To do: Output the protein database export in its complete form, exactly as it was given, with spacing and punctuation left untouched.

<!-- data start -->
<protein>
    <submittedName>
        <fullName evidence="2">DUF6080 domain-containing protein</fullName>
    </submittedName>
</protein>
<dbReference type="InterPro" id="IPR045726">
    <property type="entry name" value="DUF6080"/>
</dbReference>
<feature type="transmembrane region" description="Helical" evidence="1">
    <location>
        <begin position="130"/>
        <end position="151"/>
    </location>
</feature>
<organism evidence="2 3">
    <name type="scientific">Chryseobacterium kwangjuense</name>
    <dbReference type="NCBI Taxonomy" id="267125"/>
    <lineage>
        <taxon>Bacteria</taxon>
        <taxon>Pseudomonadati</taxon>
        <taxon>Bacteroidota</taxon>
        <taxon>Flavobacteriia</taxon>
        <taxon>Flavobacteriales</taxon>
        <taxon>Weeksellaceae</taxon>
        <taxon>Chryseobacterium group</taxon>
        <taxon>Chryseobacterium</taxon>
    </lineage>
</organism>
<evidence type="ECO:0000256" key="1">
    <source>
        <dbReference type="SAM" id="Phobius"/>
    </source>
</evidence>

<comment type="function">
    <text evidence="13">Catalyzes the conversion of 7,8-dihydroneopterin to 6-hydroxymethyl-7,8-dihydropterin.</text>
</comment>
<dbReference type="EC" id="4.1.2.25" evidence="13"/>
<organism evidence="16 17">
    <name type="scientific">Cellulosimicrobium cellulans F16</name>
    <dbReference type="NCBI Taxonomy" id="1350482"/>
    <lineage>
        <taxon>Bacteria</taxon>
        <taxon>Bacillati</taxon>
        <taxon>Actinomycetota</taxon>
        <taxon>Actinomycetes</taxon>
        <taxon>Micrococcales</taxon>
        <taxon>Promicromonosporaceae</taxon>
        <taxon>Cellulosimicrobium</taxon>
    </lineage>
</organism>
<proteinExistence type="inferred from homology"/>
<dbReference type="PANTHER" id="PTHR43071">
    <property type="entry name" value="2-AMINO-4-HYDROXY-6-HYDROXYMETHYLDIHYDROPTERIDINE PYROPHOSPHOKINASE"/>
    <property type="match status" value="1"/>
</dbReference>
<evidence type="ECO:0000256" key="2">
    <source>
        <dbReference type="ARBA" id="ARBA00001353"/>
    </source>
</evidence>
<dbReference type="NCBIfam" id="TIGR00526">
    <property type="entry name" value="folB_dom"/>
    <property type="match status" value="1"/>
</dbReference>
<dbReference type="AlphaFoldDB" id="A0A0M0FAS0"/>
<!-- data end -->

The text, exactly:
<protein>
    <submittedName>
        <fullName evidence="2">DUF6080 domain-containing protein</fullName>
    </submittedName>
</protein>
<dbReference type="InterPro" id="IPR045726">
    <property type="entry name" value="DUF6080"/>
</dbReference>
<feature type="transmembrane region" description="Helical" evidence="1">
    <location>
        <begin position="130"/>
        <end position="151"/>
    </location>
</feature>
<organism evidence="2 3">
    <name type="scientific">Chryseobacterium kwangjuense</name>
    <dbReference type="NCBI Taxonomy" id="267125"/>
    <lineage>
        <taxon>Bacteria</taxon>
        <taxon>Pseudomonadati</taxon>
        <taxon>Bacteroidota</taxon>
        <taxon>Flavobacteriia</taxon>
        <taxon>Flavobacteriales</taxon>
        <taxon>Weeksellaceae</taxon>
        <taxon>Chryseobacterium group</taxon>
        <taxon>Chryseobacterium</taxon>
    </lineage>
</organism>
<evidence type="ECO:0000256" key="1">
    <source>
        <dbReference type="SAM" id="Phobius"/>
    </source>
</evidence>

<comment type="function">
    <text evidence="13">Catalyzes the conversion of 7,8-dihydroneopterin to 6-hydroxymethyl-7,8-dihydropterin.</text>
</comment>
<dbReference type="EC" id="4.1.2.25" evidence="13"/>
<organism evidence="16 17">
    <name type="scientific">Cellulosimicrobium cellulans F16</name>
    <dbReference type="NCBI Taxonomy" id="1350482"/>
    <lineage>
        <taxon>Bacteria</taxon>
        <taxon>Bacillati</taxon>
        <taxon>Actinomycetota</taxon>
        <taxon>Actinomycetes</taxon>
        <taxon>Micrococcales</taxon>
        <taxon>Promicromonosporaceae</taxon>
        <taxon>Cellulosimicrobium</taxon>
    </lineage>
</organism>
<proteinExistence type="inferred from homology"/>
<dbReference type="PANTHER" id="PTHR43071">
    <property type="entry name" value="2-AMINO-4-HYDROXY-6-HYDROXYMETHYLDIHYDROPTERIDINE PYROPHOSPHOKINASE"/>
    <property type="match status" value="1"/>
</dbReference>
<evidence type="ECO:0000256" key="2">
    <source>
        <dbReference type="ARBA" id="ARBA00001353"/>
    </source>
</evidence>
<dbReference type="NCBIfam" id="TIGR00526">
    <property type="entry name" value="folB_dom"/>
    <property type="match status" value="1"/>
</dbReference>
<dbReference type="AlphaFoldDB" id="A0A0M0FAS0"/>